Starr Gazing

Dr. Dan Starr
Retired Director of Athletics and Professor Emeritus of American History at Canisius College.


Happy 150th to Canada

The words of a prominent bilingual Canadian: “Je suis tellement fiere d’etre une citoyenne cnadienne et j’apprecie enormement mes amis americaines.”

Canada is 150 years old. So what is this 150th celebration all about? It’s its sesquicentennial! By the time After50 readers see this column, Canada’s 150th birthday celebrations, especially in Ottawa, its capitol city, will be well underway.

Professor Warren Crouse of the Center for Canadian Studies stated that the British North America Act of 1867 created the Dominion of Canada. The Canadian Parliament and the position of Prime Minster were established at the same time along with four provincial governments: Ontario, Quebec, New Brunswick, and Nova Scotia.

In the years that followed, other acts reinforced Canada’s independence. In 1931, the Statute of Westminster created the Commonwealth system. This meant the British Parliament could no longer make laws for Canada. In 1947, Canada opened its first independent embassy in Washington D.C. In 1965, Canada adopted its own flag. Then, in 1980, “O Canada” was officially adopted as the national anthem. Dominion Day was renamed Canada Day in 1982.

So as SSgt Friday would say, “There you have it, ma’am, just the facts.”

On a personal level, what has Canada meant for us, especially WNYers, these past 150 years or at least during our own lifetimes?

What memories do we have of Canada? What are our experiences with our Northern neighbor? What immediately comes to the minds of many Americans is the long (3,987 miles or 8891 kilometers), undefended border. Okay, if Zuke tried to smuggle cases of forbidden goods over the Peace Bridge, an armed gendarme might pursue him. But there is no Trump-style wall along the border. We have enjoyed good relations with nearby Canada for most of the past 150 years. There was that Fenian incident when the distraught Irish Americans caused a disturbance but that was long ago. For the most part, relations have been quite amicable.

In fact, there has been so much intermarriage and so many Canadian-American family relationships established that it is difficult to recognize who is an American and who is a Canadian. Friends of mine, the Sweeney boys, recently returned to WNY after having been away for six decades. The visit required a stop in Canada where their grandfather had worked on the Welland Canal and where he is buried nearby. There are many similar tales out there.

We have all been overwhelmed with stories of Crystal Beach and of Americans buying up the “Canadian Riviera” during the past century. However, there are so many other ways in which WNYers have benefitted from proximity to Canada, and, in turn, Canada has also benefitted.

Some call Niagara on the Lake the most beautiful little town in Canada. The Shaw festival is also just a stone’s throw away! Stratford on the Avon with its renowned Shakespeare Festival is an easy drive for Buffalonians as well.

Remember the famous watering holes just over the border, The Waverly Hotel and the Queens Hotel in Fort Erie? My dad thought he was in seventh heaven when he could sit down with family and friends to enjoy some Canadian cheddar and several O’Keefe’s Ale at the Queens. (O’Keefe’s was the favorite before Molson and Labatt knocked it out of the box).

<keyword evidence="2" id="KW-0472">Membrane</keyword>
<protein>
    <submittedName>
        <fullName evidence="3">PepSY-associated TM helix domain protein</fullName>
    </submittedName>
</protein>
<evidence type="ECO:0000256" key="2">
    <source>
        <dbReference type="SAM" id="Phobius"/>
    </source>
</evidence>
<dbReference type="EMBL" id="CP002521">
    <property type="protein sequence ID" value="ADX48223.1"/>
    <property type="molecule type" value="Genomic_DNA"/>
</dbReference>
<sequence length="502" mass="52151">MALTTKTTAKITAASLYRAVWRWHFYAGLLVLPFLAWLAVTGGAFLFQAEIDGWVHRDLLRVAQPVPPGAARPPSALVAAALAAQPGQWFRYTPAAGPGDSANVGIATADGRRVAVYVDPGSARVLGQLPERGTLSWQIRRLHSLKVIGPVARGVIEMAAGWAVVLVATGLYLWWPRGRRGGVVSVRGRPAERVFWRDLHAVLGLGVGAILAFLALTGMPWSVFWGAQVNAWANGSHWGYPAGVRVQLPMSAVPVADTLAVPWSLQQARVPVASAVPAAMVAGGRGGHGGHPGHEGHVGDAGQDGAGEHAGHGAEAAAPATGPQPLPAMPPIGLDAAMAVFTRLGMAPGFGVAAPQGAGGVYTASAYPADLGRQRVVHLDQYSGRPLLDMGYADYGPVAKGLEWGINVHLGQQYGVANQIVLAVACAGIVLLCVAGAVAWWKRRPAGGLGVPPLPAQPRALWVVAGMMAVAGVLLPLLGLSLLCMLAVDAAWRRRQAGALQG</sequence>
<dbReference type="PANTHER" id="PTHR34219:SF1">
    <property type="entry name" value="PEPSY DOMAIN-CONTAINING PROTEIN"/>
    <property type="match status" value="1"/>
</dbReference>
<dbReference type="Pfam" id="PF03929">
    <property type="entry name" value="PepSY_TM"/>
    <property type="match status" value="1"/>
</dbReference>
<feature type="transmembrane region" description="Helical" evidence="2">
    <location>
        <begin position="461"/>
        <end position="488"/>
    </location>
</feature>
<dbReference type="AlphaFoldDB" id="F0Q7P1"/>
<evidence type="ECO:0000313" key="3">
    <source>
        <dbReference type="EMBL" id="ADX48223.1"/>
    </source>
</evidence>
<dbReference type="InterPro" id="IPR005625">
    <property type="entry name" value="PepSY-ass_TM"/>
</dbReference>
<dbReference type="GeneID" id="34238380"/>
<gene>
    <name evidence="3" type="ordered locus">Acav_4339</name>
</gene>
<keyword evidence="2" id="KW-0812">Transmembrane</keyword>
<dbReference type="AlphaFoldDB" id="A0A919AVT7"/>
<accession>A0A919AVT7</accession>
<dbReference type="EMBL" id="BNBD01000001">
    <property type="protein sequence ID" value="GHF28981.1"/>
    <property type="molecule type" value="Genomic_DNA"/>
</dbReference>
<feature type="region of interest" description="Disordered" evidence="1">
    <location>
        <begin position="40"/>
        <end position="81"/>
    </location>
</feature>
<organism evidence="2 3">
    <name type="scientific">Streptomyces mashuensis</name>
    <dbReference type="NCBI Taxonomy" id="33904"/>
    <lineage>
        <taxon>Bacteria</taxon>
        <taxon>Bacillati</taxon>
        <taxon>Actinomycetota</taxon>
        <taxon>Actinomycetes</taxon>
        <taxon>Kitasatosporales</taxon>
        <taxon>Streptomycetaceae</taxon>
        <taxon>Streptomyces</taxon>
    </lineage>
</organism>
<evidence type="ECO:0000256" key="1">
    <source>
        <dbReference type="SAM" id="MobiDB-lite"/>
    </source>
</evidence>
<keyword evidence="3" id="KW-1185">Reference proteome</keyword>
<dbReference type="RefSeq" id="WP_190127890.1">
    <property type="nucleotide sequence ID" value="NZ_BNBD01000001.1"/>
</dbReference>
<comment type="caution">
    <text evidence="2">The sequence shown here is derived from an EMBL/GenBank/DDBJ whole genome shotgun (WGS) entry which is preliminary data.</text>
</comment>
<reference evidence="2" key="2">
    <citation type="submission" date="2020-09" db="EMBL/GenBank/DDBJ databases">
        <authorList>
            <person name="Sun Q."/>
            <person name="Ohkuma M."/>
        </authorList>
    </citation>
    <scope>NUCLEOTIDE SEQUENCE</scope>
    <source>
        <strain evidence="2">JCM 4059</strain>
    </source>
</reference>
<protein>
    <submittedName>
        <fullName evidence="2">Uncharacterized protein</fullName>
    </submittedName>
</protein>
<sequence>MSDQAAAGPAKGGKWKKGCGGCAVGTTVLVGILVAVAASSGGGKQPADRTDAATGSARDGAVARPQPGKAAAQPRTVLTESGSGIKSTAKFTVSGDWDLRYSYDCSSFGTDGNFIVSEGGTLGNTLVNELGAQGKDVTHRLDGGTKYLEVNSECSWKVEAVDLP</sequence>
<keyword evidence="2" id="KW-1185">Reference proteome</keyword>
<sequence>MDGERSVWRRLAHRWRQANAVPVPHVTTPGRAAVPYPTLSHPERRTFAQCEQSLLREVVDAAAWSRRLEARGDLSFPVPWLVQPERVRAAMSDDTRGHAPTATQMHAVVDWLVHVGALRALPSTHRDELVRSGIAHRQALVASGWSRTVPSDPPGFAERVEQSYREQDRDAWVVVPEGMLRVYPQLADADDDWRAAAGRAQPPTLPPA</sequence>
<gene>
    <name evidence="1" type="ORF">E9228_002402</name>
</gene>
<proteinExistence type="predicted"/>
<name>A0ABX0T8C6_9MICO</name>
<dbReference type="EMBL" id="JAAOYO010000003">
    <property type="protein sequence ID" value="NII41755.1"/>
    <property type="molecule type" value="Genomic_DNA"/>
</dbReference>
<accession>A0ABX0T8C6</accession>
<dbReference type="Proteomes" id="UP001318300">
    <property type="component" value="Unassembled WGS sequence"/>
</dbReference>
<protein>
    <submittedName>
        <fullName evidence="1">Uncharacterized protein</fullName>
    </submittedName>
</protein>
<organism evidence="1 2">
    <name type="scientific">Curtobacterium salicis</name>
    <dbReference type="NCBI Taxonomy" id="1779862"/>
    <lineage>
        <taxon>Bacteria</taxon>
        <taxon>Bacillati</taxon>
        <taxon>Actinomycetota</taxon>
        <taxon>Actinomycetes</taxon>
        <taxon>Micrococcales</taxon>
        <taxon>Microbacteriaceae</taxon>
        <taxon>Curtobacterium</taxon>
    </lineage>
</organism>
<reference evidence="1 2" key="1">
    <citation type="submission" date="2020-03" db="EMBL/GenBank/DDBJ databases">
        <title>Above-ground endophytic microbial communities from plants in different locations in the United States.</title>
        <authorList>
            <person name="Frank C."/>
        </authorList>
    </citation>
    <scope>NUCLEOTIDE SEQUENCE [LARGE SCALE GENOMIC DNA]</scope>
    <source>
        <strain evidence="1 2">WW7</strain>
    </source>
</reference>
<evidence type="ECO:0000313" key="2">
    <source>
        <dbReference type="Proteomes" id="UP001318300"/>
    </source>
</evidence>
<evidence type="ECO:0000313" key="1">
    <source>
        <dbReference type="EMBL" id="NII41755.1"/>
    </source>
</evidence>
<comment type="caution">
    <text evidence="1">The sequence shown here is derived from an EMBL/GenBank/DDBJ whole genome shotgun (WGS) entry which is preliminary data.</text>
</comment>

For years, thousands of locals followed the Scully types to the Fort Erie Racetrack. What a colorful venue! Many also spent hours imbibing Canadian brews at Sheehan’s (later to become the Palmwood) at Crystal Beach.

For those without the wherewithal to own real estate in nearby Canada, there were always the trips to the North Country, and I mean way up north. Fishing with your buddies in one of the thousands of lakes and camping in Algonquin Park—it doesn’t get much better than that!

For some like my parents, there was the trip of a lifetime to the Western provinces, Alberta and British Columbia. Americans (and Canadians) still love that trip. It could involve the Trans-Canadian Highway or the Trans-Canadian Railway with its resplendent Canadian Pacific hotels. Those were impressive. They included the Chateau Frontenac, the Royal York, the Canadian Pacific Vancouver, or the Chateau Lake Louise. I once asked my parents what the most beautiful place they had visited was and Lake Louise was the answer.

Then, there is the world class city of Toronto, just 90 miles away from Buffalo. Many of us have witnessed the transformation of Toronto from a sleepy waspish city to a major multi-cultural (some say the most multi-cultural city in the world) metropolis. I took an American History class to the new Toronto City Hall in the early 60s where we discussed firsthand the recently legislated metro government. Yes, the city was moving forward.

Circa 1950, WNYers would drive to Toronto each September for the annual Canadian National Exhibition (CNE). Thank heavens for the Queen Elizabeth Way, also known as the QEW. The QEW was completed just about the time that Queen Elizabeth was crowned. She had just visited Niagara Falls, which, again, was a momentous occasion for the residents of the Niagara Peninsula and Western New York.

In the 50s, the CNE was about the only attraction back then. Now, Toronto has just about everything and the city is virtually at our doorstep. Major pro sports, theater, jazz joints, a mega zoo, highly regarded art galleries, and Yonge Street. Canada also has Peter Mansbridge, a veritable Walter Cronkite as CBC news anchorman. At a time when newsrooms are held in fairly low repute, a Peter Mansbridge is most welcome. Unfortunately, it is said that he may retire on Canada’s 150th birthday.

P.S. The quote at the very beginning is translated as, “I am very proud to be a Canadian citizen and appreciate enormously my American friends.” The reverse is manifestly true too.

Back to After 50 Home Page